JOE LEWIS III

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What has been your experience as an educator? 

My experience as an educator has been a learning experience. This experience has consisted of not only fostering relationships with youth, as well as providing them with a quality education, but also learning the educational system from the top-down to my administration. There aren’t many days that are the same. I face new challenges every day as an educator and I’ve learned to embrace this experience.

Why is education important to you?

Education is very important to me. We live on a very complex planet that needs to be taken care of. As an adult, I now understand why adults would say “Children are the future” when I was younger. Just as adults equipped my generation with the knowledge to navigate the world as adults, we must do the same for the generation that is currently growing through our school systems.

Compare and contrast your schooling experience with that of the students you serve.

The students and I share a similar experience when it comes to schooling. As a middle school student, though I was in magnet and pre-AP programs, I attended a school that was over 80% economically disadvantaged. I can relate to the issues my students may encounter in their learning environment as well as their home environment. These are some factors that allow me to build rapport and positive relationships with students.

When I was in school, I did not see many teachers who looked like me. One of the advantages students are getting to experience today, more than my own experience, is having teachers who are more invested in their success. Teachers are evaluated more closely today than in the past and this has a positive impact on the success of the students in multiple areas.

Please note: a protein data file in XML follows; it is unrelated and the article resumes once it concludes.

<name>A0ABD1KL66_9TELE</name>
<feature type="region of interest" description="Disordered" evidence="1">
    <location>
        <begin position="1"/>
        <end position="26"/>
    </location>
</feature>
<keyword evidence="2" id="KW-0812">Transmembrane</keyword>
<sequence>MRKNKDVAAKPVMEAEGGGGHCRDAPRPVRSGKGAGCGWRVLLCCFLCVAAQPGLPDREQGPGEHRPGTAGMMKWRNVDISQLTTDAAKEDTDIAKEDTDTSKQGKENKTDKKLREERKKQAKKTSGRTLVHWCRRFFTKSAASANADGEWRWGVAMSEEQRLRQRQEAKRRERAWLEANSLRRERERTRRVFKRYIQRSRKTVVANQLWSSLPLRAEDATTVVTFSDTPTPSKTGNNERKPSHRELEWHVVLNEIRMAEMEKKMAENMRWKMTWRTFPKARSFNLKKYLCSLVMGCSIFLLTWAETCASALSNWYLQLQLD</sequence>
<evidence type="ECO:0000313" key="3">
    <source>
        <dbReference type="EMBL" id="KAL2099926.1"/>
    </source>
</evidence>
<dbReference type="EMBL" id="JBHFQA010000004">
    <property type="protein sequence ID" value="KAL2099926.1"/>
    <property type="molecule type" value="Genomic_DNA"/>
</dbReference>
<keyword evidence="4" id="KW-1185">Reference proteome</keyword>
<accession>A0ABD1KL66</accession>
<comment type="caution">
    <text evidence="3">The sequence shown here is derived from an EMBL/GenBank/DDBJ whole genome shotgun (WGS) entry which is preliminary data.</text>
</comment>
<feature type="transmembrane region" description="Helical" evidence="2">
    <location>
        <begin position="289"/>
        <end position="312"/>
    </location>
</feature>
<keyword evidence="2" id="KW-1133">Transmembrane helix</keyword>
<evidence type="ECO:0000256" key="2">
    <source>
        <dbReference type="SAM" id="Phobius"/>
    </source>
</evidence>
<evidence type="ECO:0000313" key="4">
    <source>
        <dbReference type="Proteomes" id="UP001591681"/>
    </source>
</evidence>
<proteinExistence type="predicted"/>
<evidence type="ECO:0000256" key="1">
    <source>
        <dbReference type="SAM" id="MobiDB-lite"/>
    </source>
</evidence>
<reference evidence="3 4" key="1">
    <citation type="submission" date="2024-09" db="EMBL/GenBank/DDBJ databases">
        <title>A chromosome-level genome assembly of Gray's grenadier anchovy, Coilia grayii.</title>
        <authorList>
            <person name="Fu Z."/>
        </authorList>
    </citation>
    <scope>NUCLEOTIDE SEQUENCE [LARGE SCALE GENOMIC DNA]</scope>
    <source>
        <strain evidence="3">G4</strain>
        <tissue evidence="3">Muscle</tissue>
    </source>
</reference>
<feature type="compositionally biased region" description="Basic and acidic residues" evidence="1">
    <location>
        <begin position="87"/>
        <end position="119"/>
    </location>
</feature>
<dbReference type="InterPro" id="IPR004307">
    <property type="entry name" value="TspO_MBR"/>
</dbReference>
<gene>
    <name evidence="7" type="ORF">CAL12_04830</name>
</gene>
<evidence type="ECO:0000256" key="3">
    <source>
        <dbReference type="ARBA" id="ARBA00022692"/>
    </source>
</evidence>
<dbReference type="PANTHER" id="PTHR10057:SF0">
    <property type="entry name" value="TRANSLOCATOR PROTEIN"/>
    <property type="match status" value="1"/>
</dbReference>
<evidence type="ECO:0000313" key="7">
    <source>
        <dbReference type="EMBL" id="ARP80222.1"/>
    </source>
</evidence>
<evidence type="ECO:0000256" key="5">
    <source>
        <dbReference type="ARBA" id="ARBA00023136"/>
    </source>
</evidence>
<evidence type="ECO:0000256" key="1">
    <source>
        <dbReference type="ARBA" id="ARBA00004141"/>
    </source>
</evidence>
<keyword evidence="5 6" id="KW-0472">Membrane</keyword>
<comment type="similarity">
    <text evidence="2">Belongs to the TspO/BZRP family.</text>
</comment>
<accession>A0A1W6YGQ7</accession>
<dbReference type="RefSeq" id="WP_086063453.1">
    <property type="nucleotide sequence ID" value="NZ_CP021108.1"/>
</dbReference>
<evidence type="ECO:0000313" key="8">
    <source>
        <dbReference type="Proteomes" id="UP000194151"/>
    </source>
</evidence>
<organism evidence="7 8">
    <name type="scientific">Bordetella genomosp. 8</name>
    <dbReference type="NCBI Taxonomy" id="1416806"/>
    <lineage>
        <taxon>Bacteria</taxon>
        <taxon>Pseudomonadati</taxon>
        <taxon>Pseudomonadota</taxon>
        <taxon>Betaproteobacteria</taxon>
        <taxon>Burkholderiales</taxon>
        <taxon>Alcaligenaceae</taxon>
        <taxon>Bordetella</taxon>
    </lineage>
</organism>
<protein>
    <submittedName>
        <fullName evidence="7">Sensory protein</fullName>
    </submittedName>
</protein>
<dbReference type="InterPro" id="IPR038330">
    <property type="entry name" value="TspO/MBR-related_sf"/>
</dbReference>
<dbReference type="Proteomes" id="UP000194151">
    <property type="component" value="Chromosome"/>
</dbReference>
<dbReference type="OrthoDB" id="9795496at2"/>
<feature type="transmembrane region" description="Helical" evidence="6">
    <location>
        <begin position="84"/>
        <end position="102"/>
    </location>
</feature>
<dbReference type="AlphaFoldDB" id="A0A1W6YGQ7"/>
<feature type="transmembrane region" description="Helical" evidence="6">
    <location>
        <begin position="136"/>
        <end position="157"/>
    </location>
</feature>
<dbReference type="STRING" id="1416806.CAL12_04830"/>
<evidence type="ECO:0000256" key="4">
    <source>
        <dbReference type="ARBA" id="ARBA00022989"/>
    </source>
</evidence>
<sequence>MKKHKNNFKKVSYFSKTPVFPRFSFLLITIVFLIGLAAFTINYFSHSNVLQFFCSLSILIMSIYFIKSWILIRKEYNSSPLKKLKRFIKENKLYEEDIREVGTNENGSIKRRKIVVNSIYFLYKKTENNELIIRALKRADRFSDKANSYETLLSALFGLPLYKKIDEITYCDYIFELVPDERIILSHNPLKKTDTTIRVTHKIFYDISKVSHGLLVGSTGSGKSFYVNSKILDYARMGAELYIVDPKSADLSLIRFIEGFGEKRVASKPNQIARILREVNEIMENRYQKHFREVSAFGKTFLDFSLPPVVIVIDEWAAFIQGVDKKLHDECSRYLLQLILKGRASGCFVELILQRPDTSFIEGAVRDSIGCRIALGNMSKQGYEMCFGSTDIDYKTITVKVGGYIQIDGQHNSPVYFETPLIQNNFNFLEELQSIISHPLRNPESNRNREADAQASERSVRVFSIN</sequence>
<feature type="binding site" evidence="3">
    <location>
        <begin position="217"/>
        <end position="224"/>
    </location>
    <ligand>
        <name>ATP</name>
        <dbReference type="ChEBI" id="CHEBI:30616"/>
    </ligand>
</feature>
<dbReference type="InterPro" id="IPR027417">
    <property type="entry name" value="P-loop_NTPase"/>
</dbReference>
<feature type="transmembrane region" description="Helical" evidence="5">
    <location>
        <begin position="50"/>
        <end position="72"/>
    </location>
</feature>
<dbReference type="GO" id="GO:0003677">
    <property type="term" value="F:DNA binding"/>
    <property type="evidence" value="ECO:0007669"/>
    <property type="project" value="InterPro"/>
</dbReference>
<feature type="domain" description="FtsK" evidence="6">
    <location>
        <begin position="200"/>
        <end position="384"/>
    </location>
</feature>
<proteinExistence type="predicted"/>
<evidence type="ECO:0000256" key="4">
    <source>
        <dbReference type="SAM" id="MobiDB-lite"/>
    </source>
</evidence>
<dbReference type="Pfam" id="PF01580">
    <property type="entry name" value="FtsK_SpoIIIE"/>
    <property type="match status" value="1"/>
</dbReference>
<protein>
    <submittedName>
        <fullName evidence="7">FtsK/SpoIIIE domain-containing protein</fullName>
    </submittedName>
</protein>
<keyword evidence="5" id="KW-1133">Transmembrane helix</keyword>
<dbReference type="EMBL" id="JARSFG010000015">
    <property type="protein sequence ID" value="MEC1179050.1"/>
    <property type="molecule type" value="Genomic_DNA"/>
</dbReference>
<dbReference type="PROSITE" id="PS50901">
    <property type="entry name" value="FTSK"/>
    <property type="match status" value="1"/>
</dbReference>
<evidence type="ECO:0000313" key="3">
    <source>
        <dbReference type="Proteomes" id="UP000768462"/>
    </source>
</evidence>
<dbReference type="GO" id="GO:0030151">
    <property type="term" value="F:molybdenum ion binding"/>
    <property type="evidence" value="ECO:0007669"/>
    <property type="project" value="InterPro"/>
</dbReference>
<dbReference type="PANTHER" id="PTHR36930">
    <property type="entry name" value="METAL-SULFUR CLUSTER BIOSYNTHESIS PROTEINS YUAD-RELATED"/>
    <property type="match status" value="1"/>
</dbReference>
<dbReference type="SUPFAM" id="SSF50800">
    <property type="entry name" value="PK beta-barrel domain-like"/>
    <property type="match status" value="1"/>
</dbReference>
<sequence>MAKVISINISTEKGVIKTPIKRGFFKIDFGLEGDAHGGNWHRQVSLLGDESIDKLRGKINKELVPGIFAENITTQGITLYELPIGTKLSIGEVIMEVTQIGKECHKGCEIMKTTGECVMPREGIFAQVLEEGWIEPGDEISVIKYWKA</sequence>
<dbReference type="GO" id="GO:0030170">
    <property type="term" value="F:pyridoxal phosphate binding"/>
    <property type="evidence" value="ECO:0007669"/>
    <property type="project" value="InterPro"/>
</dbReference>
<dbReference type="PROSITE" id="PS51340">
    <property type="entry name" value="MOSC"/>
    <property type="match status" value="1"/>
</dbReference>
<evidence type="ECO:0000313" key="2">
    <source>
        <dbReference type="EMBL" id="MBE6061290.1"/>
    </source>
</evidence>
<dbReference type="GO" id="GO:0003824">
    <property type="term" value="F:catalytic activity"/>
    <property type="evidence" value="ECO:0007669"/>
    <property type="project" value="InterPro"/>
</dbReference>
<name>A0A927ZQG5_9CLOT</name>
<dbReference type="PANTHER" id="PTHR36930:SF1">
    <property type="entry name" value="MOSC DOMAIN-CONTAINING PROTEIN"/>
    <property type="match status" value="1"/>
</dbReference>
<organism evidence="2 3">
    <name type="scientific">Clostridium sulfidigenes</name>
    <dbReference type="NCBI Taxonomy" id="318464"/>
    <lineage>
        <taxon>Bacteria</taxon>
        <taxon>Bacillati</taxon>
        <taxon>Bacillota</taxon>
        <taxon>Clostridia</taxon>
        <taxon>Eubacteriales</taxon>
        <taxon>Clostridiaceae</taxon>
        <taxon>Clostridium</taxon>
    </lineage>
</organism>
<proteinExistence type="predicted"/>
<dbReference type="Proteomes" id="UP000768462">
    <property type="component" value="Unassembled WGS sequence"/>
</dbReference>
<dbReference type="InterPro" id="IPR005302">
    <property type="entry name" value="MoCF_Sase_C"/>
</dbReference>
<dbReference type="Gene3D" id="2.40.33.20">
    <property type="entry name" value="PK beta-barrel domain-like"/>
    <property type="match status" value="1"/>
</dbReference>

Can you give an example of a student (not naming his or her name) whose life you’ve helped?

I had a student who had trouble with reading. When a history class requiring quite a bit of reading, he had trouble keeping up with the content. This led to the student shutting down and eventually not participating at all. I used various methods of teaching that do not always require reading, but nothing was working for him at that time.

Once the student’s grade average started to fall, he wanted to know what would be the best way to pull his grade average higher. I offered him tutorials. At first he didn’t understand how the same work, after school, would be any different. I informed him of the tutorial sessions being more relaxed, more conversational, and a less intimidating environment, knowing he would be surrounded by others who were also having trouble in the class.

After a few weeks, he started to do well in class. Towards the end of the year, during teacher appreciation week, I received a note written from this student thanking me for taking the time to help him when he needed it most. He mentioned how he couldn’t really explain it, but I made him feel more comfortable than any other adult when he has to ask for help. The note was very unexpected because I was not aware of my impact on the student until that moment. It was satisfying because I always want to be approachable to my students. Each year, I aim to make my classroom a safe learning environment where students should feel comfortable to ask questions.

Why is it important that lower income children can attend schools of choice?

It is very important because all students should have access to the same quality education. Lower income children tend to have less resources available to the compared to students who are not in low-income households. We must do what we can to close the learning gap.

BECOME A VOICE FOR CHOICE
BECOME A VOICE FOR CHOICE